1. Liza_00

    Liza_00 Senior Member

    I work at an agency...

    My question is... how do you know when to use a or an?
  2. kaleidoscope Member

    UK English
    If the next word begins with a vowel sound then you use "an", otherwise you use "a".

    A few examples:

    An agency
    An elephant
    An umbrella

    A car
    A dog
    A balloon
  3. DCPaco Senior Member

    Planet Earth
    Spanish of Mexico/ English of the USA
    Exactly as kaleidoscope has stated above.

    The one that varies based on preference is in cases like:


    an historian
    a historian

    both are acceptable and choice is personal
  4. JoseCarlosdel

    JoseCarlosdel Senior Member

    Sevilla (Spain)
    You use "an" with 'h' without sound:
    for example "an hour" .

    so it is because it sound better.
  5. kaleidoscope Member

    UK English
    I agree with DCPaco and JoseCarlosdel.

    You don't use "a" before "hour" because the "h" is "hour" is always silent and so the word begins with a vowel sound (rather than just a vowel).

    Also, acronyms that begin with the letter U should be preceeded by "a" and not "an". This is because "u" is pronounced as "yu", so it's a consonant sound rather than a vowel sound.

    Example: A UFO :tick: An UFO :cross:

    There are probably some more exceptions, but I can't think of any right now...
  6. Cosmopolita Senior Member

    Castellano, Argentina
    I agree with you kaleidoscope, it has to do with a vowel sound. And so, I learnt that not only acronyms but any word beginning with "u" and phonetics "/ju/" come with "a" instead of "an".
    a university :tick:
    an university :cross:

    a unique person :tick:
    an unique person :cross:

    a universe :tick:
    an universe :cross:

    Do you agree with me?
  7. elpoderoso

    elpoderoso Senior Member

    i agree, vowel sound rather than just vowel
  8. Nurja Senior Member

    Spanish- Spain
    An+ word that begins with a vowel sound: ex. an excuse

    A+word that begins with a consonant sound: ex. a knife, a union
  9. ale di angelo Member

    English, United States
    "a" when the next word does not start with a vowel("a bird") "an" when the next work does start with a vowel ("an elephant").

    vowel = "a, e, i, o, u"
  10. Poochini Member

    All the words starting with vowels go with AN, and the words starting with consonants with A

    For example

    AN apple

    A pencil
    A letter
  11. fool4jesus Senior Member

    Be careful about words that start with the letter "H", since sometimes it's pronounced and sometimes not. So we can talk about "AN honest man" but "A horrible evening." It's the sound that matters, not the letter. Hey - sea alentado - it could be worse. In French even if it's not pronounced you still sometimes treat it like it was. :)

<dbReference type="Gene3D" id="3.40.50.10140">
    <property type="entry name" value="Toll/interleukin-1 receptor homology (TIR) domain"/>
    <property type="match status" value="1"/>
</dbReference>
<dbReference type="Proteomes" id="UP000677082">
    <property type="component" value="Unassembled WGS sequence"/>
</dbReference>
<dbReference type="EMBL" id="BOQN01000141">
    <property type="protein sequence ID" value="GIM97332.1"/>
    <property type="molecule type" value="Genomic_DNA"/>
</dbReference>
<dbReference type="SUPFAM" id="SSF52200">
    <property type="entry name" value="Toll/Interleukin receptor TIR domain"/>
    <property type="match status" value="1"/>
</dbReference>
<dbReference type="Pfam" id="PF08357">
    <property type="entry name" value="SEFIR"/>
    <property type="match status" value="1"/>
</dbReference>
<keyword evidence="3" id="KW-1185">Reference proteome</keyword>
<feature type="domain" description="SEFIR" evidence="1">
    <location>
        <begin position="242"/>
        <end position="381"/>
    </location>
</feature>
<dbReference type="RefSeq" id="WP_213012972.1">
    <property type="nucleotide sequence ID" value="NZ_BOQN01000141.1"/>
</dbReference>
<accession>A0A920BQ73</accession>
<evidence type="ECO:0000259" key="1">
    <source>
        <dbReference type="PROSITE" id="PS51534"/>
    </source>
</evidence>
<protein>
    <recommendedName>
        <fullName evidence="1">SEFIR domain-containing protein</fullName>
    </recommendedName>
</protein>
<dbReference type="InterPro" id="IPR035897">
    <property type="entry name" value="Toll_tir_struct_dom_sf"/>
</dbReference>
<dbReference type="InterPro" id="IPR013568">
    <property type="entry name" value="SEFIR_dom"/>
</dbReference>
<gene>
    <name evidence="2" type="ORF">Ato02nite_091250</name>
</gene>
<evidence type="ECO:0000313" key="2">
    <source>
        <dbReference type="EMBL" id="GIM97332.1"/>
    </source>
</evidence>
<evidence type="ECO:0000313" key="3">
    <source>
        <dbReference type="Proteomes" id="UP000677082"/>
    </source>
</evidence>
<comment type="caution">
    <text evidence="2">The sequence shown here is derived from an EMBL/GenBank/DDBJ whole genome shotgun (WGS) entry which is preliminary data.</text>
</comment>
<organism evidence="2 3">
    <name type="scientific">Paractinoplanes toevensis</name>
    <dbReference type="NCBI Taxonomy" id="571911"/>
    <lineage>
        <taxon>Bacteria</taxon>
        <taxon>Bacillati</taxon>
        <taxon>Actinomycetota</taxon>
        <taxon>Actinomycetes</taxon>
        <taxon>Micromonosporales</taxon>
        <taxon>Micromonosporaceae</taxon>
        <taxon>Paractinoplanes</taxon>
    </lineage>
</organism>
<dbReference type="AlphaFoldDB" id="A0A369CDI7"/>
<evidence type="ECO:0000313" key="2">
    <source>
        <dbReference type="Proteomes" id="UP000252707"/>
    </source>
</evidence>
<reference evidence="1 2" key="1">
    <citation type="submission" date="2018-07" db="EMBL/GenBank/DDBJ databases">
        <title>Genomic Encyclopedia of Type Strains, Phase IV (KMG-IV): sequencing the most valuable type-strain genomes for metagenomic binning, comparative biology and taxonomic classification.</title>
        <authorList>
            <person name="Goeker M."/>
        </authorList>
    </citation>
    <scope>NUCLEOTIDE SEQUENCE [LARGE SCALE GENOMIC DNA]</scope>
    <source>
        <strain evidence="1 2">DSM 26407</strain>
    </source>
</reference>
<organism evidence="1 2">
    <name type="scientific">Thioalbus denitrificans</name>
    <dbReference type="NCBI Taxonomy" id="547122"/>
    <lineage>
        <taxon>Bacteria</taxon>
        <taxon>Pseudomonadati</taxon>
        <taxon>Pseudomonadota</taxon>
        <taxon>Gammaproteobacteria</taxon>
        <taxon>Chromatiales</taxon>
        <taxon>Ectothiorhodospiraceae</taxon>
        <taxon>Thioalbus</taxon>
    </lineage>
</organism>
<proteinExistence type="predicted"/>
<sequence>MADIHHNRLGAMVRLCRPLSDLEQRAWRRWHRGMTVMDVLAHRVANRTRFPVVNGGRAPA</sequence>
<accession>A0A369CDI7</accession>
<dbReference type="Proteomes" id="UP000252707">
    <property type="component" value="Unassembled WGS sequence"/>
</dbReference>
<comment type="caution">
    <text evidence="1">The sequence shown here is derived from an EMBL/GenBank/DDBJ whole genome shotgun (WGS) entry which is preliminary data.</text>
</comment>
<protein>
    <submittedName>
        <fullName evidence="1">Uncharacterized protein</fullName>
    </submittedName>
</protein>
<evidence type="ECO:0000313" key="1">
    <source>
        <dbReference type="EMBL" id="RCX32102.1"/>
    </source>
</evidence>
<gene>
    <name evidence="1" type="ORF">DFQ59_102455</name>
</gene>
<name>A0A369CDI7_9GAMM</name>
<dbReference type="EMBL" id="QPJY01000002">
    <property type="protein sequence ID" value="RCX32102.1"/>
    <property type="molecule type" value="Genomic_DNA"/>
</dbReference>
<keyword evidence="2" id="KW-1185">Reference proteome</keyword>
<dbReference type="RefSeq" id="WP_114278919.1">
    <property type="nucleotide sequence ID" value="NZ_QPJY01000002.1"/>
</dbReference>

Actually, as I think about it, in older English sometimes even if the "H" was pronounced, they still used "AN" with it. But not today that I am aware of.
  12. kaleidoscope Member

    UK English
  13. JB

    JB Senior Member

    Santa Monica, CA, EEUU
    English (AE)
    La única correción que pongo es que lo que importa no es la letra en sí misma, sino el sonido.

    Si la palabra que sigue empieza con sonido de vocal, debe usar an. Tanto en español como en inglés, normalmente las palabras consisten en alternaciones de vocal, consonante, vocal, consonante, etc.

  14. Liza_00

    Liza_00 Senior Member

    ok... But I just wanna thank all of you guys!... Really :D
  15. ryryguy Senior Member

    English, United States of America
    Union phonetically sounds like "yoon-yun" so the u is making a consonant sound, thus the reason it is preceded by an "a". Be careful of this common pitfall especially when saying lettters in the alphabet.


    "an L is the first letter of love"
    "an M is the first letter of monkey"
    "a K is the first letter of kite"
  16. buscacorrecciones

    buscacorrecciones Senior Member


    I used to think that in front of a word (noun or adjective) that begins with a vowel we use the article AN, and in all the other cases an A.

    However, I have been told to use an A in this particular case. Can somebody explain this to me please?

    A unique garment.
    AN unique garment.

    Thank you
  17. Kibramoa

    Kibramoa Senior Member

    Heart of Texas, U.S.A.
    Spanish - MX
    It has to do with the vowel SOUND at the begining of the word:
    an apple
    an honorable man
    a hat
    a unique garment [ a yunik]

  18. Cynthia N

    Cynthia N Senior Member

    Buenos Aires
    Español/ ARGENTINA
    It has to do with pronunciation, not spelling.

    If it sounds "iu", it should be A, for example University, unique...

    Hope it helps!
    Last edited: Dec 12, 2008
  19. Agró

    Agró Senior Member

    Alta Navarra
    A one-way street /wʌn/
    An NBA player /en biː eɪ/
  20. buscacorrecciones

    buscacorrecciones Senior Member

    aham, it makes sense now :)
    thank you very much
  21. miguel64086

    miguel64086 Senior Member

    Iowa, USA
    Chile, but living in USA (Spanish/English)
    so... is it "a historic event" or "an historic event" ?

    This article explain it very well...


    “An historic” is idiomatic when the words are run together and the stress falls on the second syllable of historic. The use of “an” becomes self-conscious and unidiomatic when the speaker pauses after the “an” and then puts the stress on the first syllable of historic.

    (really good website for us searching for grammatical perfection!)

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